Skeptics say that the visions of the dying are nothing more than hallucinations. However, it is very difficult to so discount certain cases. Consider the case of “Jennie,” and “Bessie” (both pseudonyms for privacy purposes) as related by Dr. Minot J. Savage, a popular Unitarian clergyman and author, in his 1899 book, Life Beyond Death.
Jennie and Bessie, ages 8-9, were close friends in a city in Massachusetts, and both afflicted with diphtheria. Jennie died on Wednesday, but Bessie was not informed of her friend’s death, as her family felt it might stand in the way of her recovery.
On Saturday, Bessie apparently realized that she was going to die and began telling her parents which of her brothers, sisters, and playmates should receive her treasured belongings. “Among these she pointed out certain things of which she was very fond, that were to go to Jennie -- thus settling all question as to whether or no she had found out that Jennie was not still living,” Savage wrote.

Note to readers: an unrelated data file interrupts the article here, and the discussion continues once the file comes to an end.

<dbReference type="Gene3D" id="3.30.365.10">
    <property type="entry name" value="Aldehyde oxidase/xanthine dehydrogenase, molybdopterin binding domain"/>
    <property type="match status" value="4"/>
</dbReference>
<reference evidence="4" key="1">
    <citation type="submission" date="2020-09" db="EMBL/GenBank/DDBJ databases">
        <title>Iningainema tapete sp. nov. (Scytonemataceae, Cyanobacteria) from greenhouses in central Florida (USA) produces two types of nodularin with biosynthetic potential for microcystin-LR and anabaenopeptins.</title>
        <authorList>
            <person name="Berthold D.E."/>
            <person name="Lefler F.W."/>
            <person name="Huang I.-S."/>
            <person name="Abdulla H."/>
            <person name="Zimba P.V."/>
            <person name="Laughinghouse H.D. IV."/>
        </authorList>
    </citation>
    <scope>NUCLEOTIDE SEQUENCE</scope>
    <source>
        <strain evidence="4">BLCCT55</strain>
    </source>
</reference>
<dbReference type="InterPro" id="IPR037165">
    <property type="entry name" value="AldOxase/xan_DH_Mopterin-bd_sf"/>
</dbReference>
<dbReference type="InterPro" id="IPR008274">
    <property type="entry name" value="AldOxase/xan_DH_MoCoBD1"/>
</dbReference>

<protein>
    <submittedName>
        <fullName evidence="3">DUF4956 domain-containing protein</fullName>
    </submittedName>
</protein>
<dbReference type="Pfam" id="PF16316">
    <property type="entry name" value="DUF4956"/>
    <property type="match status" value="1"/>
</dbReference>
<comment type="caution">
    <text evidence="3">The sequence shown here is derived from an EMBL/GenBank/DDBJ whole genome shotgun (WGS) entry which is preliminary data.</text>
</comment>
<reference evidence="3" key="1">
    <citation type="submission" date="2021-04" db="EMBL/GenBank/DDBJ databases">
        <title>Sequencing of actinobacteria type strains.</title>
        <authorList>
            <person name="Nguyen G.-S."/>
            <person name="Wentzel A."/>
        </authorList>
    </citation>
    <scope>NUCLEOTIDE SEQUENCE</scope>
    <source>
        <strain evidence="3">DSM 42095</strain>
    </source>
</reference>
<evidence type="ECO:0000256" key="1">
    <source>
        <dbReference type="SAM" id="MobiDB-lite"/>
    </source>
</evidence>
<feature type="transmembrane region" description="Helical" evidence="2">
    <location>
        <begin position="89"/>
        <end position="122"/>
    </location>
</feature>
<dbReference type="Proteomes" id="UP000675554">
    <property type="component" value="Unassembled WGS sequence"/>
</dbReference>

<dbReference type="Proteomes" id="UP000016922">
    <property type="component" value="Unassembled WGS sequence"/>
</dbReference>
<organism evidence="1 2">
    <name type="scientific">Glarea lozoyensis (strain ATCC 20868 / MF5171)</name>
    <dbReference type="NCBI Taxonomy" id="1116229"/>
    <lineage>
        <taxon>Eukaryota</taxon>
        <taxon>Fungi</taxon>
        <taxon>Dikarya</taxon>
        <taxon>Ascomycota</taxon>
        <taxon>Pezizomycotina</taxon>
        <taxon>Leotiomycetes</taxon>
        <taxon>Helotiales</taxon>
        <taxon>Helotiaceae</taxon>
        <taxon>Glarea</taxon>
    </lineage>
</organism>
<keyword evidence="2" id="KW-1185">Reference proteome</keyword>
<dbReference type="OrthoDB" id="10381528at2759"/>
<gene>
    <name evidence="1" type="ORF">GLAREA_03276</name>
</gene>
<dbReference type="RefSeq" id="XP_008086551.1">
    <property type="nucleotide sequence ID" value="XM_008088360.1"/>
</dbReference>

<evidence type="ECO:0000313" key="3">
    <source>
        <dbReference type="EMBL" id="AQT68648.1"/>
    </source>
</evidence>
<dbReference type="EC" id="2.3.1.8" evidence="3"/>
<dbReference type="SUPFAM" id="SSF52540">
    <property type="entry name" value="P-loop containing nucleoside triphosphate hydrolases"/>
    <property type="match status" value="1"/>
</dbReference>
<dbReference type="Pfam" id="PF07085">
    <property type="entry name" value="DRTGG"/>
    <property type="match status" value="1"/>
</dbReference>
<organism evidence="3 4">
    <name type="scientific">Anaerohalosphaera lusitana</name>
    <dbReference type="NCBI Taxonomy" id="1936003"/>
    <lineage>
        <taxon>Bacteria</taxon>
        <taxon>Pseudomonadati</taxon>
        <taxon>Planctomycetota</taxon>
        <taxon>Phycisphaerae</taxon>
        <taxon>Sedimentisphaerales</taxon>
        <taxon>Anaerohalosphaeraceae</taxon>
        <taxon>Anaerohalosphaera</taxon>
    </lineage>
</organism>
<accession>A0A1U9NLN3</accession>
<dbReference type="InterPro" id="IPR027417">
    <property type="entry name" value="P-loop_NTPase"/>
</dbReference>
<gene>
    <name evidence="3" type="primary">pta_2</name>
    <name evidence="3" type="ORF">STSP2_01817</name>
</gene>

A little later, as she approached death, she began seeing deceased grandparents and others gathered around her bed. “And then she turned to her father, with face and voice both expressing the greatest surprise, and exclaimed, ‘Why, Papa, why didn’t you tell me that Jennie had gone? Why didn’t you tell me of it?’” Savage ends the story, commenting that this and similar stories suggest that more than hallucination and imagination are involved.
Savage also relates the case of a small boy who had befriended a judge of some prominence living in the neighborhood. After the boy was put to bed one night, his parents heard him crying. They rushed to him and asked him what was wrong. “Judge says he’s dead! He has been here and told me that he is dead!” the boy sobbed. The next morning the parents found out that the judge had died at about that time the night before.
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